I live with people who have no voice, who are excluded from worldly affairs, who are outcasts, frequently considered mad, and who so often have been excluded—even from the good news of Jesus. I want in some way to be in solidarity with all those in the world who are excluded because of a disability and because of mental handicap. I want to be united too with their parents who suffer so deeply.
I want to speak in the name, also, of those who are homeless. Some are in the prisons of our lands, in overcrowded cells, condemned for their political activity and struggle for justice, for their fidelity to Jesus, or for their deeds against the common law. Others are in those large camps for refugees; others are immigrants in strange lands.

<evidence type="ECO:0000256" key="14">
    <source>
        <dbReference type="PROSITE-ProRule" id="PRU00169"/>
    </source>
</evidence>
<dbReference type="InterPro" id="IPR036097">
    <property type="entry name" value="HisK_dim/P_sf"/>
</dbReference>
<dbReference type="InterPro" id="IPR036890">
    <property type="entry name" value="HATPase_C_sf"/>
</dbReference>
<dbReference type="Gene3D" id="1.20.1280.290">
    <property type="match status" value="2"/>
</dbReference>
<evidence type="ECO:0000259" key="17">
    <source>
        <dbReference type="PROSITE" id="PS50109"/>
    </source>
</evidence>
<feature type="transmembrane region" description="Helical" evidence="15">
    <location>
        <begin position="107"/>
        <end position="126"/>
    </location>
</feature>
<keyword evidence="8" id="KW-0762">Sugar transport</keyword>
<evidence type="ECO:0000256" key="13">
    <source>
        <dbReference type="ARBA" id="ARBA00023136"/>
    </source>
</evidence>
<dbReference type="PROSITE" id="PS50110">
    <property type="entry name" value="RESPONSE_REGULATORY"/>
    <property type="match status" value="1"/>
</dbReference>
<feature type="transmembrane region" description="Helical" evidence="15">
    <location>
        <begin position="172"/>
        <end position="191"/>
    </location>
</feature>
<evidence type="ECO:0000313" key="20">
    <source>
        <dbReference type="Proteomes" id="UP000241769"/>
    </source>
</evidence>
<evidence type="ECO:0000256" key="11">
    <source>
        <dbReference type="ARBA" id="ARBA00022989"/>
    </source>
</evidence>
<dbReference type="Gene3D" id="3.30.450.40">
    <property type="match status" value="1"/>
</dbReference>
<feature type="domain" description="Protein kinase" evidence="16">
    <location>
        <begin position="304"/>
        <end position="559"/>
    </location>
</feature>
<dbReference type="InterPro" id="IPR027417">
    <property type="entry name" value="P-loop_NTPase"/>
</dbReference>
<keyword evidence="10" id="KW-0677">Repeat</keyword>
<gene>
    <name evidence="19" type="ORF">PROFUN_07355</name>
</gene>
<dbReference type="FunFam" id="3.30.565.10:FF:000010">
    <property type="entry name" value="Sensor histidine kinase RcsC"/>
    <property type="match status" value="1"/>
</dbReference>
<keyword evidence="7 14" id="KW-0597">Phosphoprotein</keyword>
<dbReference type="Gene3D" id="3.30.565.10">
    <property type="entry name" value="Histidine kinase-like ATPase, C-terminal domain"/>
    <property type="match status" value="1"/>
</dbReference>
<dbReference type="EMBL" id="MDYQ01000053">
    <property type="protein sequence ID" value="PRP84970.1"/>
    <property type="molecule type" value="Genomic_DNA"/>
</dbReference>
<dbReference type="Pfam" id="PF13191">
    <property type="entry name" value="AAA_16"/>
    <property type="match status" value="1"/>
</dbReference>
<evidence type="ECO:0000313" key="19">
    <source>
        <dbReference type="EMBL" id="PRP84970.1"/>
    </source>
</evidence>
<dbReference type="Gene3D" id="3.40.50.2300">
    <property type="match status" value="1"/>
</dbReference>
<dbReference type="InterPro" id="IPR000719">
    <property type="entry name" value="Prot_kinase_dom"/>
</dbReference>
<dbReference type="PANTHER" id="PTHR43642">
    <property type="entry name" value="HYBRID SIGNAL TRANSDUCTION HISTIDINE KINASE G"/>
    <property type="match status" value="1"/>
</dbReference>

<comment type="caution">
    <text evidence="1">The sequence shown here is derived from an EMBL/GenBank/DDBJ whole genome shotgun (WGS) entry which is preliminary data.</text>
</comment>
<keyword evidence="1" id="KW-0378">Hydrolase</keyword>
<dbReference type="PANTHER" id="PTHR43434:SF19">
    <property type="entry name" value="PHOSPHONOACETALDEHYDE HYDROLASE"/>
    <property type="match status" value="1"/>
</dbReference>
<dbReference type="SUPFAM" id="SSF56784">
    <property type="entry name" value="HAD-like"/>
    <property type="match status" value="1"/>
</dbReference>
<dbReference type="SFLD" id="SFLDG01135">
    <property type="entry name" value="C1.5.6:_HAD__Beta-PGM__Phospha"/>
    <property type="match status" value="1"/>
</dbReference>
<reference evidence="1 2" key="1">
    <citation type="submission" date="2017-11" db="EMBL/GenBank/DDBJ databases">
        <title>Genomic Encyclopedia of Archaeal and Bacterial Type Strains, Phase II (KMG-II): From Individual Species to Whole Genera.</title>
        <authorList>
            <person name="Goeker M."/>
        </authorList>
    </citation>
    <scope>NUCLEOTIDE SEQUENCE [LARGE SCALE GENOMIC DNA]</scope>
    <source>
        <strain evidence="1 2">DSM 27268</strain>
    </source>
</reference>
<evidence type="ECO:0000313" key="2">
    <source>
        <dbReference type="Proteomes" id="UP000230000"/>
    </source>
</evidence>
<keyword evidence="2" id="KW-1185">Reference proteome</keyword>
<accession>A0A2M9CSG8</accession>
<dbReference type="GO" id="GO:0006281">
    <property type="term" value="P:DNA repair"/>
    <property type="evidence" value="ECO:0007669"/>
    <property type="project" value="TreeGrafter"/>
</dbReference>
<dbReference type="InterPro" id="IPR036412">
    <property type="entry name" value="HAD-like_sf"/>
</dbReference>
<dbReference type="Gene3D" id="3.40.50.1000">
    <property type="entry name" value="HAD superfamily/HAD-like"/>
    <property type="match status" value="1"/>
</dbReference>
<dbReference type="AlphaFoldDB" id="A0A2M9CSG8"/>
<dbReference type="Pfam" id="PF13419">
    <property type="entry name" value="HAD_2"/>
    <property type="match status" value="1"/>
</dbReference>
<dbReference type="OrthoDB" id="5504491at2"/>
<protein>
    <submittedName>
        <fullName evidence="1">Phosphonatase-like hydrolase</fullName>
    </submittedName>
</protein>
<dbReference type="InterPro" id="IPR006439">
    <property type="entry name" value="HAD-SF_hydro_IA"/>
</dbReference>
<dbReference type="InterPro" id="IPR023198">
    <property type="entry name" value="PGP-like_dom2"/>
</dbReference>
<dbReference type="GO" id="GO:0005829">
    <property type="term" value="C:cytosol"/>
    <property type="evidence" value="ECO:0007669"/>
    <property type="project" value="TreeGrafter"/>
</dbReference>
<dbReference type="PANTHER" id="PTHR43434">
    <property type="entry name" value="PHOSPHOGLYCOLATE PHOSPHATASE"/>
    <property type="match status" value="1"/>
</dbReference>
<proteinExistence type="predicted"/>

I want to speak in the name of those who are caught in the world of drugs, those enslaved by prostitution, and all the lonely, the old, the hungry, the lepers, the sick, the dying. I want to speak in the name of suffering children, and in a special way, those children who are rejected even before they are born.
I want to speak in the name of all those who feel that they are useless, unwanted, a load on the shoulders of society, a nuisance to the so-called normal people, the rich. Their hearts are hurt. They live in anguish and with a feeling of guilt because nobody has told them that they are precious and important.
Let me tell you of Paul. He is now 22 years old. We met him some years ago in a hospital. He is blind, deaf, and has severe brain damage. He had been abandoned at the age of 4 by his suffering family, who could not cope with his sickness. He never heard those words "You are my beloved son in whom I put all my joy"—words so necessary for the security, growth, and peace of every child.